The bike was pretty decent, although I don’t have any data on it because my Garmin Edge 500 decided that it didn’t want to save said data. Actually, scratch that. The bike was not decent. It, for me at least, was a struggle with a body that didn’t want to push very hard. I was never able to get my HR up to the levels I wanted, and the few times I could get my power up to the wattage I wanted, my legs would feel very heavy. As I started out on the bike, I vomited a bit in my mouth (I think from drinking the choptank) and my hips continued to be a bit tight. The ride was pretty uneventful – not much in the way of excitement, just kind of disgusting feeling. Lots of traffic on the course and a number of times where passing was difficult as you’d have a slower person in front of you making a pass of a slower person (and sometimes I was said slower people). Shortly before we got to the turn for Old Field Rd (which passes the Blackwater Visitor Center) there was a fellow rider on the side of the road asking for CO2. I gave him my CO2 and inflator (I had unthreaded, he needed threaded). Apparently, this is illegal according to WTC rules. If anyone would like to turn me into the RD, feel free to. I would (and will) do it again in a heartbeat. As we turned onto Egypt road I was trying to take in as many liquid calories and liquid liquid as possible, thinking I was either under-nutrited or under-hydrated. So that’s the bike, or as much as I care to discuss about it. It was what it was. 2:36:something.
T2 is T2. Almost ran over one of the aquavelo peeps who was just kindof standing in my path. Other than that, uneventful. Grabbed my water bottle and immediately started pouring water on my head. It was not cold. Tossed the water bottle as I passed the finish line.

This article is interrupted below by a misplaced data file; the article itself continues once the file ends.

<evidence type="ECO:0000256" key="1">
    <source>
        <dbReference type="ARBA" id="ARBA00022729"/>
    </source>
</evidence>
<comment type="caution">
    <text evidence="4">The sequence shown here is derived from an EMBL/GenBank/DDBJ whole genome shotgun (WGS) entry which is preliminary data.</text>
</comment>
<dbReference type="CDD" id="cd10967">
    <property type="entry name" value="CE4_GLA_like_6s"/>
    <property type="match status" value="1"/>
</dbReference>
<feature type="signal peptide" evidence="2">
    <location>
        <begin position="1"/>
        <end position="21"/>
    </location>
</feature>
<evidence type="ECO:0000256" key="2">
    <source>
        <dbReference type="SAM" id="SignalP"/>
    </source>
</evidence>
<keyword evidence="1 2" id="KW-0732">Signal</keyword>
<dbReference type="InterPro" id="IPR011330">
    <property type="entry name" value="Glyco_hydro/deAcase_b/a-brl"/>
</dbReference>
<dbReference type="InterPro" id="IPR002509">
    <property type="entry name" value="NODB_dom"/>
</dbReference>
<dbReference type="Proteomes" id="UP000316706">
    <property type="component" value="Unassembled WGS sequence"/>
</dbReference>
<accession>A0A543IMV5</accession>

As soon as I started the run, I removed my Garmin 305 and put it in my pocket. I decided I really didn’t want to see how slowly I was going and psyche myself out. I stepped off the curb around mile 1 and twisted my ankle, but no serious damage was done and although it would have been a good excuse to stop for the day, I kept going (and any excuse to stop for the day (yesterday) would leave me regretting it tomorrow (today) so I’m glad I didn’t. I walked probably 75% of the aid stations, making sure to grab 1 or 2 cups of ice along the way, and here’s where a 1 piece suit rocks. I’d pour the ice down my top and it would congregate at my crotch, which has some major arteries and bits and likes to not be 300º. Anyhow, I really credit the ice down the shorts/suit for helping me stay coolish. The rest of the course I ran, save for one point where I decided slamming my right foot into the front of my shoe was probably not a good thing and finally tightened my lock laces (I had been running with them loose, which is probably equivalent to running in shoes a half/full size too big). At one point I was passed by one of the W25-29 and realized that her pace was not only matchable but maintainable, so I would end up passing her in between aid stations and getting passed by her at aid stations. I’m not averse to getting chicked, but she was one of two people I saw all day who were running past me and having someone to pace off of is incredibly useful. (She would end up beating me to the finish by a few seconds, and seemed to have had a good day. So kudos to her.) Tried to cheer for every DC Tri person I saw on the course, even though I race incognito. Last couple of miles felt like they took forever, but I am pretty sure they didn’t, as I eventually finished them. Turns out I negative split the run (52:something out, 50:something in). Could I have gone faster? Perhaps/probably. But I had fun out there and aside from tingling sensations in both arms and the sun beating down relentlessly on my shoulders, face and calves, I was never in a spot of bother/danger. Run time: 1:42:something.
Al those somethings and transition times added up to give me a nice round finishing time of 5:04:00. Not my fastest day, but only 5 minutes off of NOLA 70.3 earlier this year, and in much more difficult conditions.